apps

Let’s talk iPads, part deux

My first post back in July was about how to get tablets for your library. Now I present to you the basic set-up and results of our new service from the glorious benefits to those pesky pitfalls.

Once our proposal was approved, we got the ball rolling with (1) publicity, (2) setting up security restrictions, and (3) downloading apps onto the iPad. We approached publicity in a variety of ways. First, we set up teaser signs at the Apple Stand to promote the up-and-coming devices. We then printed out our Apple Stand rules just to give people an idea about how to interact with the iPads (these would then stay up when the iPads were available). We sent a press release out to the newspapers and we put an alert in our newsletter.

Are you ready to get your iPads ready for public use?

  1. Set Up Your Apple ID–Then sign in each iPad to your new apple ID.
  2. Set restrictions (Settings–>General–>Restrictions) to secure iPads from wandering fingers. Although patrons can still access your settings menu, there can be no permanent damage done, such as accessing your account, purchasing apps, or setting up an email.
  3. Gather admin apps into one folder and put on second page. Unfortunately, you cannot delete these apps from the iPads, but, once your restrictions are set, even roving fingers won’t be able to do any damage to them.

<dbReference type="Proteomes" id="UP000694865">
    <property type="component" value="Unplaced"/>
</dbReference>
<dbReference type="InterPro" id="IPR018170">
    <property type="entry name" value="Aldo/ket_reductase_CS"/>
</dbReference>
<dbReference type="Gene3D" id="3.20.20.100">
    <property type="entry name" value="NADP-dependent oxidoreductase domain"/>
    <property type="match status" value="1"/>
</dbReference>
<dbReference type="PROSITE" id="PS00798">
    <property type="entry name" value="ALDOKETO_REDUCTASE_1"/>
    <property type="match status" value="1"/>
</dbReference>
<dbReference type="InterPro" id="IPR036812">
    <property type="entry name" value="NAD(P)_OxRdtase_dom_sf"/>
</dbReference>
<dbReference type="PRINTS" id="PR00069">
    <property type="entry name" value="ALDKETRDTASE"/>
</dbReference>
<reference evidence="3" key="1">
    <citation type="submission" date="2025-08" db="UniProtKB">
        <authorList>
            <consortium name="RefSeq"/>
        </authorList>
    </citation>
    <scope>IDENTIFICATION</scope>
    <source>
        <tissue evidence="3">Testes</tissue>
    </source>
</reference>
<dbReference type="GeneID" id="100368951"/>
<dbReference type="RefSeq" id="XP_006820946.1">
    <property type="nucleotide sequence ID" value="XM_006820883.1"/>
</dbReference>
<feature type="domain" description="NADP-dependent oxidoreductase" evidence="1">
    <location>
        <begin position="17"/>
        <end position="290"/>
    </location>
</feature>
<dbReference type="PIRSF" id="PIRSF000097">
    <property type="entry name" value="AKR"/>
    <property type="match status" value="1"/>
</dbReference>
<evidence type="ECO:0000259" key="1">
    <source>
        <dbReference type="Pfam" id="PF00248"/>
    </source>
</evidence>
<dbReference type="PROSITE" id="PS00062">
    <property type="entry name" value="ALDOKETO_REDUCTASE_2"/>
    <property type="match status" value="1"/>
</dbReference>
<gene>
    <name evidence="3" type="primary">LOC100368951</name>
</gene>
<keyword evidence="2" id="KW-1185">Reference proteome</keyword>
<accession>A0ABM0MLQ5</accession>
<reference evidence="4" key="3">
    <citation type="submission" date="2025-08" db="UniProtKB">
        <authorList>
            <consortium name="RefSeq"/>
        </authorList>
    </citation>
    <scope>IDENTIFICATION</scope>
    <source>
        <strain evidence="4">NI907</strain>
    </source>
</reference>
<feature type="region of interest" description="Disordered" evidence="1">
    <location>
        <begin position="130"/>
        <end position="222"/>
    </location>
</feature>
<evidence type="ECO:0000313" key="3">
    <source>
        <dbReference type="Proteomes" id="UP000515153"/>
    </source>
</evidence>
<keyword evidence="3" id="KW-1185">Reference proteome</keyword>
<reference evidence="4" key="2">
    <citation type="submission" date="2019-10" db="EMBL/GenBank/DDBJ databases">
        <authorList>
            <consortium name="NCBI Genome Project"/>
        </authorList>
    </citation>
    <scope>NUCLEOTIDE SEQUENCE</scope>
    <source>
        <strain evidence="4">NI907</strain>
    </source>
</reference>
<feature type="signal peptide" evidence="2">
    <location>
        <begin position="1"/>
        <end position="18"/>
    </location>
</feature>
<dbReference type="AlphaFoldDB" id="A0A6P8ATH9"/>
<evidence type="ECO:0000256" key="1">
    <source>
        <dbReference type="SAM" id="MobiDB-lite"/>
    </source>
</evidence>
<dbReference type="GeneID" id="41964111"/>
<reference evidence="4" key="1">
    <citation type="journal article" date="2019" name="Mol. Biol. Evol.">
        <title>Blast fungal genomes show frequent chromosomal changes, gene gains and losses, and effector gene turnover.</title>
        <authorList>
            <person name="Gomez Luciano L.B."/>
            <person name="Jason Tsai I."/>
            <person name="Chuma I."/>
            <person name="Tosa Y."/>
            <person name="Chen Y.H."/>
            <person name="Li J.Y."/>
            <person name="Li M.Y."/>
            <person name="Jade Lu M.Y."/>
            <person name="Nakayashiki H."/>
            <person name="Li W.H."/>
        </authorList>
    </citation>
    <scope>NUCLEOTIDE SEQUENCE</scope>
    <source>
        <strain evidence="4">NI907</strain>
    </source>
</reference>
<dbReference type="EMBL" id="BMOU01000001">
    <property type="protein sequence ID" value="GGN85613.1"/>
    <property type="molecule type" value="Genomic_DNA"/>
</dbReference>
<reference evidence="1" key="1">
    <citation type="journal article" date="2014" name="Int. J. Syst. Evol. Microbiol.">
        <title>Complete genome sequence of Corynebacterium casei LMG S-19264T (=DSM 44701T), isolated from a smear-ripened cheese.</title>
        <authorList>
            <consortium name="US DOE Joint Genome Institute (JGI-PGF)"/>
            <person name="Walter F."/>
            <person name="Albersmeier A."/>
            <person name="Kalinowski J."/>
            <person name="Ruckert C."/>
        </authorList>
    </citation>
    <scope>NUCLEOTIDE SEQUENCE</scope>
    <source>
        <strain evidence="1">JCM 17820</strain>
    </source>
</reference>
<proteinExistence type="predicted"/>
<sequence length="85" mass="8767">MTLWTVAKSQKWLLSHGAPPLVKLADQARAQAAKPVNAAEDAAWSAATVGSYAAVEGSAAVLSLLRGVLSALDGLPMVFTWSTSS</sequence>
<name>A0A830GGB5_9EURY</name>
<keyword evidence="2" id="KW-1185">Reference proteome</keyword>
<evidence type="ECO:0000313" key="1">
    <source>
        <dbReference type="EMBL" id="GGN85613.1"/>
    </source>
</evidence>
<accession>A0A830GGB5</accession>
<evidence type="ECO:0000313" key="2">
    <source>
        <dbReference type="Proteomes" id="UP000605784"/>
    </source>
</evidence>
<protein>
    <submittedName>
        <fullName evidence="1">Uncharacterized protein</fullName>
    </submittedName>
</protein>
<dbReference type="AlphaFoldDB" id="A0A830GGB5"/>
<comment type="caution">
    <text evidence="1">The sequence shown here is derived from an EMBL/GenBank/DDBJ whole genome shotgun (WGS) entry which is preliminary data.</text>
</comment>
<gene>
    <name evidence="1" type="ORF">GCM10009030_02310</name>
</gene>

So we had chosen our list of apps and now I needed to get them onto all 5 devices. From my first time buying apps (and a few revisions later) I created a detailed record of the steps I took (document found on my personal blog). I did this because I would be sharing the responsibility of purchasing apps with 2 other team members.

So we finally made it! All our apps were bought! All our settings were set to maximal! The mounts were newly gleaming and ready! But would people actually like them as much as we hoped? Would parents sit with their children and be engaging with their children and the iPads?

TabletAt my library, patrons were quite appreciative of the new activity to do in the library. We have three mounted in the Early Ed room and two behind the desk for in-house use only. The mounted ones are definitely the way to go. Our iPads behind the desk have only checked out 6 and 7 times since August 1, but the mounted tablets are used all the time, oftentimes having all three in use.

There were a few unexpected trials to test our diligence and our patience but we continue to persevere. These included:

  • Creating an iPad troubleshooting document for staff to use (if the problem is not too complex)
  • Dealing with unattended children at the iPads. This is a tricky situation. There are usually three situations with three responses:
    1. Sometimes the child might be completely unattended in the library and she finds a fun toy to play with while her caregiver is off in never never land. It is explained to the caregiver that they need to be with their 7 and under child at all times while in the library (a long established rule). They must also sit with their child while at the iPads because the devices are expensive, they could unintentionally alter the settings, and we encourage parent-child interaction.
    2. Other times, the child may be old and responsible enough to use the iPad alone while his caregiver is looking for books in the same room or doing a puzzle with the younger sibling. So far, we have had no problems with children mishandling the iPads. They are typically entranced and respectful of the technology. Also, the way the devices are mounted discourages shaking and dropping (because you have to reach to touch it and it is not in your lap and you don’t have to hold it up).